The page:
The story of Forestville, closely tied to the history of the Meighen family, spans decades.

James Meehan emigrated from the village of Inver, County Donegal, Northern Ireland. The spelling of his last name changed to Meighen sometime before 1820.
William Meighen, the son of James, moves to Galena, Illinois, to start a new life.
William Meighen heads west from Galena as part of the California Gold Rush.
Brother Felix Meighen and his wife, Eliza Jane, join William when he returns to Galena.
Robert Foster, brother of Eliza Jane, purchases claim for land that would become Forestville. Felix establishes a general store there.
William Meighen goes into partnership with his childhood friend Major Foster and soon owns a hotel, named the Fremont House, that Foster built. Thomas, son of Felix, is born.
A more permanent brick store and house next to the original store, in which Felix Meighen and his family lives, are completed.
Thomas Meighen, age 13, stops attending school and begins to work full time for his father's businesses. The Southern Minnesota Railroad chooses to bypass the town of Forestville, and the town begins to decline.
The National Greenback-Labor Party nominated the elder William Meighen for lieutenant governor; he placed a distant third in the election.
William Meighen runs for governor on the Greenback ticket, but loses with only 4 percent of the vote.
Throughout the 1880s, the Meighens buy property sold cheaply by people leaving for more prosperous railroad towns. The family now owns the entire town of Forestville.
Thomas Meighen marries Mary Broderick of Preston, Minnesota. A park called “The Elms” was established in Forestville and made available for use to local groups and families. At this time Thomas Meighen owns 1,600 acres of land.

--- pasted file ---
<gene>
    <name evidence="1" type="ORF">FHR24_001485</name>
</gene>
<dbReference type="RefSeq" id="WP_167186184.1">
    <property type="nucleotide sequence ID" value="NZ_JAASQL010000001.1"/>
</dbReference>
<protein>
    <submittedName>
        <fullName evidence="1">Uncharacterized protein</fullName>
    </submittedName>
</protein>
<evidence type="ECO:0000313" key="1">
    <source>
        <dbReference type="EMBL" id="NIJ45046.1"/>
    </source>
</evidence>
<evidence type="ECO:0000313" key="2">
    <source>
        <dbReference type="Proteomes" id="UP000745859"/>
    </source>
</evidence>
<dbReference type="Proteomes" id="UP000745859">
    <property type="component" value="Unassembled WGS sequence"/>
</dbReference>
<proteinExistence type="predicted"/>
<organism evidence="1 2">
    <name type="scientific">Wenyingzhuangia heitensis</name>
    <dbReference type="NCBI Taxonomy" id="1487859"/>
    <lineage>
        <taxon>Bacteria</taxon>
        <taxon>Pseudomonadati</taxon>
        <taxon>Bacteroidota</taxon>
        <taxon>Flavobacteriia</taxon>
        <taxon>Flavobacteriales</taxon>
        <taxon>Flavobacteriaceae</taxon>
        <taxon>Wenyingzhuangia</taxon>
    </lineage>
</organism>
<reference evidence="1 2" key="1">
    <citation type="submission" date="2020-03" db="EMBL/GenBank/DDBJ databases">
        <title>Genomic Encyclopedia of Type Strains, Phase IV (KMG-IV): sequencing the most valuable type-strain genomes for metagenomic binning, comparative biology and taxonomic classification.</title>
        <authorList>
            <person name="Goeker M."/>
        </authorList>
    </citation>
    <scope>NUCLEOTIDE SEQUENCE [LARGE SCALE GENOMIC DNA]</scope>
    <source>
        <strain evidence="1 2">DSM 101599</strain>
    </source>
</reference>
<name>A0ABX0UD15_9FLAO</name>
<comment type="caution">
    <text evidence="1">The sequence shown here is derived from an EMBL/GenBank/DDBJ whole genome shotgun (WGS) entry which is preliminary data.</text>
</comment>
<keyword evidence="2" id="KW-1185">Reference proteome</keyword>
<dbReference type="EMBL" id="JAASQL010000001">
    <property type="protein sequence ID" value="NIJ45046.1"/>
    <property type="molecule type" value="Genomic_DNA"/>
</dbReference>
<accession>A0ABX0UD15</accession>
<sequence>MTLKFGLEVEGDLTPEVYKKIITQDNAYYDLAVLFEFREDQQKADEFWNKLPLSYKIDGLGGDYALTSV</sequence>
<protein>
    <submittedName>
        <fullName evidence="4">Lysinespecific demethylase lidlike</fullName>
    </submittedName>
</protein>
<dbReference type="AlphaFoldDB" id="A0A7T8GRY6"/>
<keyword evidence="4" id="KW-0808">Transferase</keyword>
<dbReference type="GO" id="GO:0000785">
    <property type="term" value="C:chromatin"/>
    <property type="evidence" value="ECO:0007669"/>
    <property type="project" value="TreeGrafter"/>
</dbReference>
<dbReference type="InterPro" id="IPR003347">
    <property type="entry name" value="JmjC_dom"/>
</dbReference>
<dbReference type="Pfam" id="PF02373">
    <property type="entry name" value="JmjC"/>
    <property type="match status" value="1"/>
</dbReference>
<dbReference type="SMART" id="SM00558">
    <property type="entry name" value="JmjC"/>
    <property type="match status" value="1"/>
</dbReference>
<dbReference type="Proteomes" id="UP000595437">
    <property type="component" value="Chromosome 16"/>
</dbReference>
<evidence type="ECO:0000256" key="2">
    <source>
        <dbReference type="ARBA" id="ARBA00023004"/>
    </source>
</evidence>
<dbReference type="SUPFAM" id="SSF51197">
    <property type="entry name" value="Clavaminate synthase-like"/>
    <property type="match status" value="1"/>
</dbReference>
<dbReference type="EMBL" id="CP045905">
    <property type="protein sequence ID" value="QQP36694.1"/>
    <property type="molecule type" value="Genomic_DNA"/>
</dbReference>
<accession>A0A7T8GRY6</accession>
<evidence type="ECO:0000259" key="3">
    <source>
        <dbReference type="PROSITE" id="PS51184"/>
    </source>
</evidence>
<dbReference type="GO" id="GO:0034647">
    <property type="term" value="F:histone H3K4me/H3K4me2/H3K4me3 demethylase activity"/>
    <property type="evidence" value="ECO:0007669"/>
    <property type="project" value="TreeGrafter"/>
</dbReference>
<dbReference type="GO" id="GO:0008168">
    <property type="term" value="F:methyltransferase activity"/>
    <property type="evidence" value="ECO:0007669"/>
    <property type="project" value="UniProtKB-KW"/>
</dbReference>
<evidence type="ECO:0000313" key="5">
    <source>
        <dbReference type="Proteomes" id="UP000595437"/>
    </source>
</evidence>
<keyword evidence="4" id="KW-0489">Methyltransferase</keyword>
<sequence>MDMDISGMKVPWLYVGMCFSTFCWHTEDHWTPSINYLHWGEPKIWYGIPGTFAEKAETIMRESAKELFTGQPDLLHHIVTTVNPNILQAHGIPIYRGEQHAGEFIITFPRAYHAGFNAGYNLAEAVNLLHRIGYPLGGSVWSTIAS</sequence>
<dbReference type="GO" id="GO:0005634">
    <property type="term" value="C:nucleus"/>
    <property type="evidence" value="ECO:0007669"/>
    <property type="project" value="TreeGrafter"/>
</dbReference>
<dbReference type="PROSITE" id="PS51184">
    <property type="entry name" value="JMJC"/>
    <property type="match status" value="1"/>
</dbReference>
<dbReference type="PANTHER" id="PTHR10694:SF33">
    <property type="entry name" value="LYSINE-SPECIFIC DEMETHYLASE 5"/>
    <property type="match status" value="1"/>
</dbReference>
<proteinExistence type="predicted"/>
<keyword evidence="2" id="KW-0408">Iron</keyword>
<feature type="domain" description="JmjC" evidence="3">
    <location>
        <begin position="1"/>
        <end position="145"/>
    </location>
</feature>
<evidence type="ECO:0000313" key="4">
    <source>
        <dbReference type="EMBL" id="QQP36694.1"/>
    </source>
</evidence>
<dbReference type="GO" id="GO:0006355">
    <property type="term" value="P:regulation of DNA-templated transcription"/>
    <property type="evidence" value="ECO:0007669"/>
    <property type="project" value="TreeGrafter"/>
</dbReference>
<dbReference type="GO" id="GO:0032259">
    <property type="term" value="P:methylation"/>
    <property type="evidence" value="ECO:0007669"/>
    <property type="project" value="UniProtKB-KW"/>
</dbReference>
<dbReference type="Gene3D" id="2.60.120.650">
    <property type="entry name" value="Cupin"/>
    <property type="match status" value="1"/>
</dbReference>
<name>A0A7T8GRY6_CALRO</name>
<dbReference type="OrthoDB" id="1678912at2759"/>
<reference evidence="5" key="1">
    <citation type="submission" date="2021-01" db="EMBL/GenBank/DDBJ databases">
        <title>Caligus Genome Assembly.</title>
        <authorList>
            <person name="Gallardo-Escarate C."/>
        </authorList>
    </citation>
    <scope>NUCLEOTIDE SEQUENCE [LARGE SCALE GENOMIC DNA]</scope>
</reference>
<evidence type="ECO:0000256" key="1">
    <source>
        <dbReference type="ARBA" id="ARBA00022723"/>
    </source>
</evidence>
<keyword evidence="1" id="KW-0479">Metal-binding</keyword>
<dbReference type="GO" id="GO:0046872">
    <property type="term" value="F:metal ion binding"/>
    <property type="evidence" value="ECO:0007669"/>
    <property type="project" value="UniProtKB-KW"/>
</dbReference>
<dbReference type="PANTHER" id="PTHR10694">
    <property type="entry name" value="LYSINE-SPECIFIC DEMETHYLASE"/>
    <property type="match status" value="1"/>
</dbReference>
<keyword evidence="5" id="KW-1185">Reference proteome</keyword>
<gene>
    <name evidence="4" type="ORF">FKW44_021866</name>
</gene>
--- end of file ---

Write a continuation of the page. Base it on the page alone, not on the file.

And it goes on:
Thomas Meighen is involved full-time in politics within the People's Party and is also president of the First National Bank in Preston. Rural Route delivery system established by the US Postal Department, resulting in the close of Forestville post office.
Thomas Meighen, his wife Mary Broderick, two sons, and one daughter move to a new house in Preston. Mary’s sister Katie and her husband, Mike Gartner, live in the home in Forestville and oversee the store and farm.
The general store closes for good. Forestville ceases to exist as a town, but continues as an operating farm. The home is lived in by various families.
Thomas Meighen dies.
Thomas Meighen’s children attempt to sell the land they inherited from their father to the state of Minnesota to establish a park as that had been their father’s wish. This took many years as during the depression there was no funding.
Forestville Townsite and the surrounding area are established as the Forestville State Park, administered by the Minnesota DNR.
Forestville Townsite and Meighen General Store are added to the National Register of Historic Places.
The Minnesota Historical Society acquired the town’s five remaining original buildings (the store, Meighen residence, granary, carriage barn, and animal barn) and 18 surrounding acres and opened a historic site.
Mystery Cave is added to Forestville State Park.
A visitor center is opened in Historic Forestville, reconstructed from a barn.
Site is closed due to flooding across Fillmore County, but reopened later that year.